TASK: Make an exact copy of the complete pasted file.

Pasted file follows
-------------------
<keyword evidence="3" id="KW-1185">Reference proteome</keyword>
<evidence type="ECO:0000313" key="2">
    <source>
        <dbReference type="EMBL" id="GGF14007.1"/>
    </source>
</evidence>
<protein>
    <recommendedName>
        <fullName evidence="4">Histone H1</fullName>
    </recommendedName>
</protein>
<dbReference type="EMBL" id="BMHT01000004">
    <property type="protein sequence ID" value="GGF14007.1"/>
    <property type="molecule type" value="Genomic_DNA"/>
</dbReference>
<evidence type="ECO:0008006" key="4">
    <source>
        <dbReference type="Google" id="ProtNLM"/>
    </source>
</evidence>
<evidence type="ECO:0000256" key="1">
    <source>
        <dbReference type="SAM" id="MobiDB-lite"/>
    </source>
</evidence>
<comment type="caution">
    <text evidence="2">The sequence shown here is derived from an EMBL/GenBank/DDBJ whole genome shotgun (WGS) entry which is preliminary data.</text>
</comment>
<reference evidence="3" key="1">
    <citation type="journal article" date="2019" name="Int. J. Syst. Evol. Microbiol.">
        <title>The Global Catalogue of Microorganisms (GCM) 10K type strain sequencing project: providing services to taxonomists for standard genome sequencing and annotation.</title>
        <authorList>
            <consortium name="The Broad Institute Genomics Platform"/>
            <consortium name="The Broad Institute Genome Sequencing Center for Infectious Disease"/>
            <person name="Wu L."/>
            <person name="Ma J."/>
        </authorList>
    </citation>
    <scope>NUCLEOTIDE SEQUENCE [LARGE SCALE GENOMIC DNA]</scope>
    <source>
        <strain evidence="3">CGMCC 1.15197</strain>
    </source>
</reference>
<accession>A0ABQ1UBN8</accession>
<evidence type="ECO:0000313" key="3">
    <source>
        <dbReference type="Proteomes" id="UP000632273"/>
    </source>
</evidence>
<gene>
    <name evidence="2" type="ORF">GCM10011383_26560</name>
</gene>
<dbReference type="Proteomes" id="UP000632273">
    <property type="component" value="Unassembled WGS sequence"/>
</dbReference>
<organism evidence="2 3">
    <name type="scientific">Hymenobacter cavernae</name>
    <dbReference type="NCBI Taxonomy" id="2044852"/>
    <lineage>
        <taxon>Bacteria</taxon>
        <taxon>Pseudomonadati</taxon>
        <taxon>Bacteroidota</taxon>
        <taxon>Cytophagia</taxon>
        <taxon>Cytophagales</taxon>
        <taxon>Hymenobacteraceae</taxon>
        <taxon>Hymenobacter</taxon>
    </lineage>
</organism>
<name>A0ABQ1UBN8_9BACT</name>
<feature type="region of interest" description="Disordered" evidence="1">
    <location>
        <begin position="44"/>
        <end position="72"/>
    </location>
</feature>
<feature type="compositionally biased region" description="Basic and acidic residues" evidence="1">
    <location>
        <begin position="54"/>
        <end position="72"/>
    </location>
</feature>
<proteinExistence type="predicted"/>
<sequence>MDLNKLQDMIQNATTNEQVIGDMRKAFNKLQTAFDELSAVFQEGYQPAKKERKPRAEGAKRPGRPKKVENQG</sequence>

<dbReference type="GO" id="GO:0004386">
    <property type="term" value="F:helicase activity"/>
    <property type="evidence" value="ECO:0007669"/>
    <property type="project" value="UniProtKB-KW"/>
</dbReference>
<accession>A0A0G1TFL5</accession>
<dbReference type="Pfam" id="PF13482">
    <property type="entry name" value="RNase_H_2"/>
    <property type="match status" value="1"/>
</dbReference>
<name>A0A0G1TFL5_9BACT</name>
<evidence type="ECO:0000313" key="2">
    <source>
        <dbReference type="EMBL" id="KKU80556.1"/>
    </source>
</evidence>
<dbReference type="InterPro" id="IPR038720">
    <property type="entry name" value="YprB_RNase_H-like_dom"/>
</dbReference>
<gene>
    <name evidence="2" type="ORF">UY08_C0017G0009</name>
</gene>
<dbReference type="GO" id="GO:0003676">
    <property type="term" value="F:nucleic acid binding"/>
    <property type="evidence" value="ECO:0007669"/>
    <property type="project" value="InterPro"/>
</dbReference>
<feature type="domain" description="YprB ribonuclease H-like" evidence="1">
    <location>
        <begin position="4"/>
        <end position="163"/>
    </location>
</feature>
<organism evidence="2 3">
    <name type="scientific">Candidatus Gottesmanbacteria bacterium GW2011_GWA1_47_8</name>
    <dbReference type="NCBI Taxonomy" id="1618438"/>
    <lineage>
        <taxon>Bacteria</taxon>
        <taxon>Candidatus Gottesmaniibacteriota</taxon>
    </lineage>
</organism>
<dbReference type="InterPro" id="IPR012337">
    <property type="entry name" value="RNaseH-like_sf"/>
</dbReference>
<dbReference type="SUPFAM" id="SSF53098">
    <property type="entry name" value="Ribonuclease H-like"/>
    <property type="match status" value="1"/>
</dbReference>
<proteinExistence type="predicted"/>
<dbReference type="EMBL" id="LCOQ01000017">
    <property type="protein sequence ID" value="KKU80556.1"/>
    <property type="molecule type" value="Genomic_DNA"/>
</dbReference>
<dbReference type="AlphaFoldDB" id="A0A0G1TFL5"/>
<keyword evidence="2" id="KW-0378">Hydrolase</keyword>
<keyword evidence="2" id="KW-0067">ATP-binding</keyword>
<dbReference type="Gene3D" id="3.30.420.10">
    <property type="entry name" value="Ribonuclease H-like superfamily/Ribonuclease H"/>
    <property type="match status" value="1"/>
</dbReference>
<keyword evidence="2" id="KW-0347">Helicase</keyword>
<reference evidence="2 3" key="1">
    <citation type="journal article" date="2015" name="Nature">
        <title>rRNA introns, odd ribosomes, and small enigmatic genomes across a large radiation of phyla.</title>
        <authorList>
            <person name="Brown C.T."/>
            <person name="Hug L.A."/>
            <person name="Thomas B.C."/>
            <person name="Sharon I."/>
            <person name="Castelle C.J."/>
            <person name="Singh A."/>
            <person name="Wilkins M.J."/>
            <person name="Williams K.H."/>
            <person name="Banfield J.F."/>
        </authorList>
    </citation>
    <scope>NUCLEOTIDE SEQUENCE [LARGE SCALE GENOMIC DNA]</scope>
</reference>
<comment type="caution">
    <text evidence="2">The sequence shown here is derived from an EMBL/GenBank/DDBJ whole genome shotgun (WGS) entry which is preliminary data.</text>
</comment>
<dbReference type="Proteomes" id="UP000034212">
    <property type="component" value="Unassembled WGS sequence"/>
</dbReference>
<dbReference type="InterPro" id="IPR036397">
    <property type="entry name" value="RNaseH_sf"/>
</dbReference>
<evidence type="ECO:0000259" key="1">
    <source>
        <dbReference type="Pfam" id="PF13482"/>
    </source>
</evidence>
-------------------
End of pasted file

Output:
<keyword evidence="3" id="KW-1185">Reference proteome</keyword>
<evidence type="ECO:0000313" key="2">
    <source>
        <dbReference type="EMBL" id="GGF14007.1"/>
    </source>
</evidence>
<protein>
    <recommendedName>
        <fullName evidence="4">Histone H1</fullName>
    </recommendedName>
</protein>
<dbReference type="EMBL" id="BMHT01000004">
    <property type="protein sequence ID" value="GGF14007.1"/>
    <property type="molecule type" value="Genomic_DNA"/>
</dbReference>
<evidence type="ECO:0008006" key="4">
    <source>
        <dbReference type="Google" id="ProtNLM"/>
    </source>
</evidence>
<evidence type="ECO:0000256" key="1">
    <source>
        <dbReference type="SAM" id="MobiDB-lite"/>
    </source>
</evidence>
<comment type="caution">
    <text evidence="2">The sequence shown here is derived from an EMBL/GenBank/DDBJ whole genome shotgun (WGS) entry which is preliminary data.</text>
</comment>
<reference evidence="3" key="1">
    <citation type="journal article" date="2019" name="Int. J. Syst. Evol. Microbiol.">
        <title>The Global Catalogue of Microorganisms (GCM) 10K type strain sequencing project: providing services to taxonomists for standard genome sequencing and annotation.</title>
        <authorList>
            <consortium name="The Broad Institute Genomics Platform"/>
            <consortium name="The Broad Institute Genome Sequencing Center for Infectious Disease"/>
            <person name="Wu L."/>
            <person name="Ma J."/>
        </authorList>
    </citation>
    <scope>NUCLEOTIDE SEQUENCE [LARGE SCALE GENOMIC DNA]</scope>
    <source>
        <strain evidence="3">CGMCC 1.15197</strain>
    </source>
</reference>
<accession>A0ABQ1UBN8</accession>
<evidence type="ECO:0000313" key="3">
    <source>
        <dbReference type="Proteomes" id="UP000632273"/>
    </source>
</evidence>
<gene>
    <name evidence="2" type="ORF">GCM10011383_26560</name>
</gene>
<dbReference type="Proteomes" id="UP000632273">
    <property type="component" value="Unassembled WGS sequence"/>
</dbReference>
<organism evidence="2 3">
    <name type="scientific">Hymenobacter cavernae</name>
    <dbReference type="NCBI Taxonomy" id="2044852"/>
    <lineage>
        <taxon>Bacteria</taxon>
        <taxon>Pseudomonadati</taxon>
        <taxon>Bacteroidota</taxon>
        <taxon>Cytophagia</taxon>
        <taxon>Cytophagales</taxon>
        <taxon>Hymenobacteraceae</taxon>
        <taxon>Hymenobacter</taxon>
    </lineage>
</organism>
<name>A0ABQ1UBN8_9BACT</name>
<feature type="region of interest" description="Disordered" evidence="1">
    <location>
        <begin position="44"/>
        <end position="72"/>
    </location>
</feature>
<feature type="compositionally biased region" description="Basic and acidic residues" evidence="1">
    <location>
        <begin position="54"/>
        <end position="72"/>
    </location>
</feature>
<proteinExistence type="predicted"/>
<sequence>MDLNKLQDMIQNATTNEQVIGDMRKAFNKLQTAFDELSAVFQEGYQPAKKERKPRAEGAKRPGRPKKVENQG</sequence>

<dbReference type="GO" id="GO:0004386">
    <property type="term" value="F:helicase activity"/>
    <property type="evidence" value="ECO:0007669"/>
    <property type="project" value="UniProtKB-KW"/>
</dbReference>
<accession>A0A0G1TFL5</accession>
<dbReference type="Pfam" id="PF13482">
    <property type="entry name" value="RNase_H_2"/>
    <property type="match status" value="1"/>
</dbReference>
<name>A0A0G1TFL5_9BACT</name>
<evidence type="ECO:0000313" key="2">
    <source>
        <dbReference type="EMBL" id="KKU80556.1"/>
    </source>
</evidence>
<dbReference type="InterPro" id="IPR038720">
    <property type="entry name" value="YprB_RNase_H-like_dom"/>
</dbReference>
<gene>
    <name evidence="2" type="ORF">UY08_C0017G0009</name>
</gene>
<dbReference type="GO" id="GO:0003676">
    <property type="term" value="F:nucleic acid binding"/>
    <property type="evidence" value="ECO:0007669"/>
    <property type="project" value="InterPro"/>
</dbReference>
<feature type="domain" description="YprB ribonuclease H-like" evidence="1">
    <location>
        <begin position="4"/>
        <end position="163"/>
    </location>
</feature>
<organism evidence="2 3">
    <name type="scientific">Candidatus Gottesmanbacteria bacterium GW2011_GWA1_47_8</name>
    <dbReference type="NCBI Taxonomy" id="1618438"/>
    <lineage>
        <taxon>Bacteria</taxon>
        <taxon>Candidatus Gottesmaniibacteriota</taxon>
    </lineage>
</organism>
<dbReference type="InterPro" id="IPR012337">
    <property type="entry name" value="RNaseH-like_sf"/>
</dbReference>
<dbReference type="SUPFAM" id="SSF53098">
    <property type="entry name" value="Ribonuclease H-like"/>
    <property type="match status" value="1"/>
</dbReference>
<proteinExistence type="predicted"/>
<dbReference type="EMBL" id="LCOQ01000017">
    <property type="protein sequence ID" value="KKU80556.1"/>
    <property type="molecule type" value="Genomic_DNA"/>
</dbReference>
<dbReference type="AlphaFoldDB" id="A0A0G1TFL5"/>
<keyword evidence="2" id="KW-0378">Hydrolase</keyword>
<keyword evidence="2" id="KW-0067">ATP-binding</keyword>
<dbReference type="Gene3D" id="3.30.420.10">
    <property type="entry name" value="Ribonuclease H-like superfamily/Ribonuclease H"/>
    <property type="match status" value="1"/>
</dbReference>
<keyword evidence="2" id="KW-0347">Helicase</keyword>
<reference evidence="2 3" key="1">
    <citation type="journal article" date="2015" name="Nature">
        <title>rRNA introns, odd ribosomes, and small enigmatic genomes across a large radiation of phyla.</title>
        <authorList>
            <person name="Brown C.T."/>
            <person name="Hug L.A."/>
            <person name="Thomas B.C."/>
            <person name="Sharon I."/>
            <person name="Castelle C.J."/>
            <person name="Singh A."/>
            <person name="Wilkins M.J."/>
            <person name="Williams K.H."/>
            <person name="Banfield J.F."/>
        </authorList>
    </citation>
    <scope>NUCLEOTIDE SEQUENCE [LARGE SCALE GENOMIC DNA]</scope>
</reference>
<comment type="caution">
    <text evidence="2">The sequence shown here is derived from an EMBL/GenBank/DDBJ whole genome shotgun (WGS) entry which is preliminary data.</text>
</comment>
<dbReference type="Proteomes" id="UP000034212">
    <property type="component" value="Unassembled WGS sequence"/>
</dbReference>
<dbReference type="InterPro" id="IPR036397">
    <property type="entry name" value="RNaseH_sf"/>
</dbReference>
<evidence type="ECO:0000259" key="1">
    <source>
        <dbReference type="Pfam" id="PF13482"/>
    </source>
</evidence>